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April 30 | Weekly COVID-19 LST Report

Understanding the Pathology

· IL-33 expression in response to SARS-CoV-2 correlates with seropositivity in COVID-19 convalescent individuals: Immunologists from the Max Planck Institute in Germany and Bloomberg-Kimmel Institute in the United States evaluated immune responses to SARS-CoV-2 in 155 individuals with professional exposure and found anti-Spike IgG/IgM titers remain elevated 60 days post-infection and the only clinical symptom associated with high titers was fever. Additionally, they found that SARS-CoV-2 peptide stimulation of peripheral blood monocytes from seropositive individuals stimulates interleukin-33 (IL-33) production which was associated with CD4 T-cell activation. Because IL-33 is known to be involved in the pathophysiology of asthma and COPD, the authors suggest more research to better understand the role of IL-33 in the pathogenesis of COVID-19.

Transmission & Prevention

· Age- and gender-dependent antibody responses against SARS-CoV-2 in health workers and octogenarians after vaccination with the BNT162b2 mRNA vaccine: Cell biologists and clinical biochemists from the University of Athens evaluated SARS-CoV-2 antibody responses in 255 health workers from Alexandra General Hospital in Athens, Greece (group 1) and 112 octogenarians (group 2) after receiving BNT162b2 mRNA vaccination. They found Anti-Spike-RBD IgG antibodies and NAbs against SARS-CoV-2 increased after vaccination before plateauing two weeks after the second dose, with a more robust response in younger individuals compared to the older cohort and female octogenarians compared to male. The authors suggest humoral responses to the BNT162b2 mRNA vaccine are age and gender dependent and that administration of a timely second vaccine is critical to maximizing the immune response.

· Open Schools, Covid-19, and Child and Teacher Morbidity in Sweden: Swedish pediatricians used a nationwide intensive care registry to study SARS-CoV-2 infections among children and teachers between March 1 and June 30, 2020, where schools remained opened and masking was not mandatory. Fifteen children with COVID-19 were admitted to an ICU (0.77 per 100,000 children), four of whom had an underlying chronic coexisting condition; none died. Fewer than 10 preschool teachers and 20/103,596 schoolteachers in Sweden received intensive care for COVID-19 (age-adjusted relative risk 1.10 [95%CI 0.49-2.49] for preschool teachers and 0.43 [95% CI 0.28-0.68] for schoolteachers). Authors suggest SARS-CoV-2 transmission in school settings is low, though acknowledge lack of data about household transmission and wide confidence intervals.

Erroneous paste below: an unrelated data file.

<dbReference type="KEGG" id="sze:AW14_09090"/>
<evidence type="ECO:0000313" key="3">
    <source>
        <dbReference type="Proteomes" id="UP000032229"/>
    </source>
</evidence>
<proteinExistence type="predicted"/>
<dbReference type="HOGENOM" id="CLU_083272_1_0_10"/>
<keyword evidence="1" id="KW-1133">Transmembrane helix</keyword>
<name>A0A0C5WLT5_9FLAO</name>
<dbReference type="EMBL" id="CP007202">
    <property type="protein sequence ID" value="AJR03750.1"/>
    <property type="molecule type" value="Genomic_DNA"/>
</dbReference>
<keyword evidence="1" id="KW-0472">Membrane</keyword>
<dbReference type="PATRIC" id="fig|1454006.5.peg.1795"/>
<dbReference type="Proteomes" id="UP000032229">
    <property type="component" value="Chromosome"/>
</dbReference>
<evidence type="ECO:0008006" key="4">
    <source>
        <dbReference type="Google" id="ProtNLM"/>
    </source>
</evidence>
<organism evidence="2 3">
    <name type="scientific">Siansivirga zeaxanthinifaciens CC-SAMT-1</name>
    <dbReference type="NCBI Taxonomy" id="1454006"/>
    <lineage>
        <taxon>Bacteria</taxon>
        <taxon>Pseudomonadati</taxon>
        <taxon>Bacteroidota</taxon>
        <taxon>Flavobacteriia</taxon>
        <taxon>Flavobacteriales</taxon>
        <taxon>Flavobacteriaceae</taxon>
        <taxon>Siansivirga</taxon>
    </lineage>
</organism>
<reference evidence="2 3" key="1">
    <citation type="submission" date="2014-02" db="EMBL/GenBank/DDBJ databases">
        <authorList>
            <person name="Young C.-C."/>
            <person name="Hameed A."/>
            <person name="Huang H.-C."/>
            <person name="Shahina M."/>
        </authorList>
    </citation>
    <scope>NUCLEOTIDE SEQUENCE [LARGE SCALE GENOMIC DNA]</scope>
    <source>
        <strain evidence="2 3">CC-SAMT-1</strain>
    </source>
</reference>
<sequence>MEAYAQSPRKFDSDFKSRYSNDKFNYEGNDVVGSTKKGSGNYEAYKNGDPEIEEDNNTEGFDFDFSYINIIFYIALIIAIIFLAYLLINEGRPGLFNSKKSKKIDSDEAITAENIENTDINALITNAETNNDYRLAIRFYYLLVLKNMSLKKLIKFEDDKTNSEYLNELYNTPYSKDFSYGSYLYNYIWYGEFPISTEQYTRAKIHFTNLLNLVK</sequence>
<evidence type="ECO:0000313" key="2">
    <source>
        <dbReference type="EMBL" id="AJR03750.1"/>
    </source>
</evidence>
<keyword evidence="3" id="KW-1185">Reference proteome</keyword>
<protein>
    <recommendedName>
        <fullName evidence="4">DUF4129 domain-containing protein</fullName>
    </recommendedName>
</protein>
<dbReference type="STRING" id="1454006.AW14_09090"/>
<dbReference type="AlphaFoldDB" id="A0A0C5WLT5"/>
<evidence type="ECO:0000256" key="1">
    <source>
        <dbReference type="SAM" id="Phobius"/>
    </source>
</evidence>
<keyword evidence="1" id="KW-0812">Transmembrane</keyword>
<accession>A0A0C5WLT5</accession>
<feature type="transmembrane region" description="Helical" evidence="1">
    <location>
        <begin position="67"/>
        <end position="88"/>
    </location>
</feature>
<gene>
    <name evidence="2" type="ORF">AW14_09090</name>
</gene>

R&D: Diagnosis & Treatments

· Are sniffer dogs a reliable approach for diagnosing SARS-CoV-2 infection?: A biochemist, public health expert, and pediatric intensivist from the University of Verona and Cincinnati Children's Hospital performed a critical review and pooled analysis of three studies analyzing the efficacy of dogs trained to identify patients infected with SARS-CoV-2. In 17 dogs, the diagnostic sensitivity was 0.88 (95% CI, 0.84–0.91; I2, 85.3%) - above that of tested nasopharyngeal swab samples seen in some other studies - and specificity was 0.99 (95% CI, 0.99–0.99; I2, 97.4%). Due to the time needed to train the dogs, the dependency on the state of the dog, and potentially confounding odors from comorbidities, authors suggest the use of dogs should be further investigated at a larger scale to better determine its practical applications for SARS-CoV-2 testing.


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